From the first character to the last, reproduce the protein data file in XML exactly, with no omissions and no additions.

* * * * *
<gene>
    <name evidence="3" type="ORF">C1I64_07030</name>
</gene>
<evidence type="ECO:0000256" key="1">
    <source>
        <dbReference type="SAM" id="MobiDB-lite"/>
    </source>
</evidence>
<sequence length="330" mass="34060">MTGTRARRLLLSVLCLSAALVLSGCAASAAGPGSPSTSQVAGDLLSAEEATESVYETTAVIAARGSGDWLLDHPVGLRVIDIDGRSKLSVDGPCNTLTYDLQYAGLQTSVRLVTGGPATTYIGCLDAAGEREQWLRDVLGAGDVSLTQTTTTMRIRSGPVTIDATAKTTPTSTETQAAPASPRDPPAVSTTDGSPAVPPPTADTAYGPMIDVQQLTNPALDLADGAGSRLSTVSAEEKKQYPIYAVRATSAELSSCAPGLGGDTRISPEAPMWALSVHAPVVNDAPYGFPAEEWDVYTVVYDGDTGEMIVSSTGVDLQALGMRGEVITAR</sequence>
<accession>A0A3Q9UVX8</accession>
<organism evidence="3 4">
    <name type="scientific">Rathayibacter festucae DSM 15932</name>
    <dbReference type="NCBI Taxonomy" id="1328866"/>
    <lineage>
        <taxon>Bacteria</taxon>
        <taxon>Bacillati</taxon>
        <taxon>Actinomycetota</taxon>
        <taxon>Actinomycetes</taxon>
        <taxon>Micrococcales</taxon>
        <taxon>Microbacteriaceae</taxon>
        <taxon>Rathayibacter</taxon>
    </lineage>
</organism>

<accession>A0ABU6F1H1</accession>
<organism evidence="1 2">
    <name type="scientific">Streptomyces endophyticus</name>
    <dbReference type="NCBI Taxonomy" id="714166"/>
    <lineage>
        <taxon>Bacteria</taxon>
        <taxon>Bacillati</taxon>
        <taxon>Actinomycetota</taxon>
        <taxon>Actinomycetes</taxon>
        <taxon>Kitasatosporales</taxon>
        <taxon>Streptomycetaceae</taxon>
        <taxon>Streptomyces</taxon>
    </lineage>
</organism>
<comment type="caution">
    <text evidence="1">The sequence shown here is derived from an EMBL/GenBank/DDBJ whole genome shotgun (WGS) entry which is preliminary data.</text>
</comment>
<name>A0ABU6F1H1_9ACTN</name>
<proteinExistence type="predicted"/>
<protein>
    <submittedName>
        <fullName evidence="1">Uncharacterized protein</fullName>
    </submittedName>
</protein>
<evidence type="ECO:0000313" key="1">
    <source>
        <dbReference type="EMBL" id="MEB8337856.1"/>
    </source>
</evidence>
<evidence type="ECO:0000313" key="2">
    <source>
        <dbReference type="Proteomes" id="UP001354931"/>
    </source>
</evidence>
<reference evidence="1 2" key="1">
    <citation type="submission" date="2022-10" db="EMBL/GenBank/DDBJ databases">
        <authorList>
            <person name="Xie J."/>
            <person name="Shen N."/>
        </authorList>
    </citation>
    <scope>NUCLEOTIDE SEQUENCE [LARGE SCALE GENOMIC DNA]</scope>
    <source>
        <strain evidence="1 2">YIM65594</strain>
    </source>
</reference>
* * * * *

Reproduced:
<gene>
    <name evidence="3" type="ORF">C1I64_07030</name>
</gene>
<evidence type="ECO:0000256" key="1">
    <source>
        <dbReference type="SAM" id="MobiDB-lite"/>
    </source>
</evidence>
<sequence length="330" mass="34060">MTGTRARRLLLSVLCLSAALVLSGCAASAAGPGSPSTSQVAGDLLSAEEATESVYETTAVIAARGSGDWLLDHPVGLRVIDIDGRSKLSVDGPCNTLTYDLQYAGLQTSVRLVTGGPATTYIGCLDAAGEREQWLRDVLGAGDVSLTQTTTTMRIRSGPVTIDATAKTTPTSTETQAAPASPRDPPAVSTTDGSPAVPPPTADTAYGPMIDVQQLTNPALDLADGAGSRLSTVSAEEKKQYPIYAVRATSAELSSCAPGLGGDTRISPEAPMWALSVHAPVVNDAPYGFPAEEWDVYTVVYDGDTGEMIVSSTGVDLQALGMRGEVITAR</sequence>
<accession>A0A3Q9UVX8</accession>
<organism evidence="3 4">
    <name type="scientific">Rathayibacter festucae DSM 15932</name>
    <dbReference type="NCBI Taxonomy" id="1328866"/>
    <lineage>
        <taxon>Bacteria</taxon>
        <taxon>Bacillati</taxon>
        <taxon>Actinomycetota</taxon>
        <taxon>Actinomycetes</taxon>
        <taxon>Micrococcales</taxon>
        <taxon>Microbacteriaceae</taxon>
        <taxon>Rathayibacter</taxon>
    </lineage>
</organism>

<accession>A0ABU6F1H1</accession>
<organism evidence="1 2">
    <name type="scientific">Streptomyces endophyticus</name>
    <dbReference type="NCBI Taxonomy" id="714166"/>
    <lineage>
        <taxon>Bacteria</taxon>
        <taxon>Bacillati</taxon>
        <taxon>Actinomycetota</taxon>
        <taxon>Actinomycetes</taxon>
        <taxon>Kitasatosporales</taxon>
        <taxon>Streptomycetaceae</taxon>
        <taxon>Streptomyces</taxon>
    </lineage>
</organism>
<comment type="caution">
    <text evidence="1">The sequence shown here is derived from an EMBL/GenBank/DDBJ whole genome shotgun (WGS) entry which is preliminary data.</text>
</comment>
<name>A0ABU6F1H1_9ACTN</name>
<proteinExistence type="predicted"/>
<protein>
    <submittedName>
        <fullName evidence="1">Uncharacterized protein</fullName>
    </submittedName>
</protein>
<evidence type="ECO:0000313" key="1">
    <source>
        <dbReference type="EMBL" id="MEB8337856.1"/>
    </source>
</evidence>
<evidence type="ECO:0000313" key="2">
    <source>
        <dbReference type="Proteomes" id="UP001354931"/>
    </source>
</evidence>
<reference evidence="1 2" key="1">
    <citation type="submission" date="2022-10" db="EMBL/GenBank/DDBJ databases">
        <authorList>
            <person name="Xie J."/>
            <person name="Shen N."/>
        </authorList>
    </citation>
    <scope>NUCLEOTIDE SEQUENCE [LARGE SCALE GENOMIC DNA]</scope>
    <source>
        <strain evidence="1 2">YIM65594</strain>
    </source>
</reference>